To keep our minds focused on the good, healthy organic food that now is a few months away, I am offering you a selection of really fine books to (mentally) keep your taste buds hoppin’. Every home cook I know likes a challenge and wants new ideas. So my choices for this summer include some stretches for both my knowledge base of vegetables and the science of preservation.
Vegetable Literacy by Deborah Madison (Ten Speed Press) was designed to be a new standard reference for cooking vegetables. Deborah has eleven cookbooks to her name and is known for simple, seasonal vegetable cooking. This book is organized around “families” of vegetables e.g. carrot family, mint family, cabbage family, lily family and each section details the biology of the family along with varieties of vegetables in the family and some helpful kitchen wisdom. The recipes in each section are quite compelling (“Carrot Almond Cake with Ricotta cream,” “Tangled Collard Greens with Sesame”, “Chilled Beet Soup.”).
The book also provides a “Source” section, where to find hard-to-find ingredients like grains and grain products for those of us who like everything organic.
The Vegetarian Flavor Bible by Karen Page (Little Brown and Company) is a compendium of knowledge about taste. “It is an essential reference for flavor pairings and affinities to help usher in today’s emerging vegetable-driven cuisine.” What has amazed me about this book is the very thoughtful way each vegetable and spice is described. While the book is not a recipe book it references many excellent books that are easy to find. Take, for example, Kohlrabi. I have long wondered what to do with this vegetable but this book gave me many, many options and suggests that kohlrabi can be paired with apples, lemon and mustard to make an interesting and healthy slaw. Also worth reading is the history of Vegetarianism (Chapter 1) and Chapter 2, “Creating a New Compassionate Cuisine.”
The Art of Fermentation by Sandor Ellix Katz (Chelsea Green Publications) is, perhaps, the most challenging book in my reading list. As noted on the book jacket, this book offers “the most comprehensive and definitive guide to do-it-yourself home fermentation ever published.” Readers will find detailed information on fermenting just about anything and everything in the food world from sauerkraut and pickling techniques from all over the world to fermenting beers and growing cultures for sourdough bread. There is even a section on making your own herbal elixers. So, if you’d like a book to really study over the summer this one will give you hours of new information. Even the James Beard Foundation gave a “thumbs up” to this book!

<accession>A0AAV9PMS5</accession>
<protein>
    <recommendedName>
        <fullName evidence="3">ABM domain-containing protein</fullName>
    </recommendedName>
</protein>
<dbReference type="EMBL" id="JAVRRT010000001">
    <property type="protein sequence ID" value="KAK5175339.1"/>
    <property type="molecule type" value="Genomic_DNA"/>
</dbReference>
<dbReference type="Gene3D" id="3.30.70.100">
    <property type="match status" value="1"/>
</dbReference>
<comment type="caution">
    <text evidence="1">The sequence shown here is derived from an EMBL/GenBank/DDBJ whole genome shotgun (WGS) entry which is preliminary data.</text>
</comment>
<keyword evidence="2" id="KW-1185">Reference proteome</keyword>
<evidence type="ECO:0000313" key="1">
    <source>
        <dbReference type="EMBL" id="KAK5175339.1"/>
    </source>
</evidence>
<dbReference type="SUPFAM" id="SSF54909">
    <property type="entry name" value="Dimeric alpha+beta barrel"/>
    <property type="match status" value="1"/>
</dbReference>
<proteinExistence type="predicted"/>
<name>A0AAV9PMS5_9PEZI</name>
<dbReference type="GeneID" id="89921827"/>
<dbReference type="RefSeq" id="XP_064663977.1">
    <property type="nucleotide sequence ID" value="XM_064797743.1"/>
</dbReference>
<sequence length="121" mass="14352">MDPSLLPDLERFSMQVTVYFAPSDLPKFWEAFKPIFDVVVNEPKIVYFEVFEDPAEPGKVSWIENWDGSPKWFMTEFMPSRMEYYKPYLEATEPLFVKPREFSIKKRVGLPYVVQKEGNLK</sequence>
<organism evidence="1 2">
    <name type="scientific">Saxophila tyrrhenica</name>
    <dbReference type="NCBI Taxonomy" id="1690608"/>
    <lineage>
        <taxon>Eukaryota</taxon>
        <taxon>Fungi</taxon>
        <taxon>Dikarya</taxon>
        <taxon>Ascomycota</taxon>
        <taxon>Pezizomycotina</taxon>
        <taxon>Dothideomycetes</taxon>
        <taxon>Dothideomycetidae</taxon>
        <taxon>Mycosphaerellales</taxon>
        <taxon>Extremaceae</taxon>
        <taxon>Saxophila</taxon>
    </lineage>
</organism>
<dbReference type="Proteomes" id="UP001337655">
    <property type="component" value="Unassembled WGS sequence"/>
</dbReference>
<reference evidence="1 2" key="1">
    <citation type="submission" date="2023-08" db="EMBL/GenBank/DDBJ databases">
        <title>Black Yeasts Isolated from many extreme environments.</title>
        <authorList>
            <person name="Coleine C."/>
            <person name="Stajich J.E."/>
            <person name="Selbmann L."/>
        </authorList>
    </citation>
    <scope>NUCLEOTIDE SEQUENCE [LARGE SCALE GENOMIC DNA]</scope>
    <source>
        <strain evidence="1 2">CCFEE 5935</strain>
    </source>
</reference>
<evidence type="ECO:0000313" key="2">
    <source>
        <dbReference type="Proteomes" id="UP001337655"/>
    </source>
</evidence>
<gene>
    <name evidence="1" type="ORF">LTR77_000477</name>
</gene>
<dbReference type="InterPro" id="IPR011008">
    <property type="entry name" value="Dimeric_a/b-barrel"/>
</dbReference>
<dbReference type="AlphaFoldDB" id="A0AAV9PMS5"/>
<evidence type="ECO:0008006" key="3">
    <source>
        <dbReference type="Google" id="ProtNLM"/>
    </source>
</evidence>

Brassicas: Cooking the World’s Healthiest Vegetables by Laura B. Russell (Ten Speed Press) is a book every CSA cook should own. This year we had a grand bounty of brassicas and with this book in hand you will never run out of delicious ways to prepare all these healthy and nutritious veggies. The first chapter provides all the basics with flavor profiles of each vegetable, storage and prep tips, and cooking techniques. Laura Russell walks us through Kale to Cabbage and on to the leafy brassicas we have grown to love and appreciate offering new tastes like “Curried Collard Greens,” “Spanish Tortilla with Mustard Greens,” and “Garlicky Stir-Fried Bok Choy.” The book concludes with a special section on brassicas and your health.
The photos in this book are fabulous, too.
The Gardener and the Grill by Karen Adler and Judith Fertig (Running Press) is a book that provides great tips and recipes for grilling just about anything that comes from the garden. Many people I know shy away from grilling as vegetarians thinking that the grill is reserved for carnivores but these two women show us ways to make grilling a technique that works for most veggies. The book provides recipes for many sauces and “accompaniments”. There is even a special section on how to gripp flatbreads and pizzas. And, if you’ve never eaten a grilled carrot, you are in or a treat!
Hope to see all of you at the farm come November!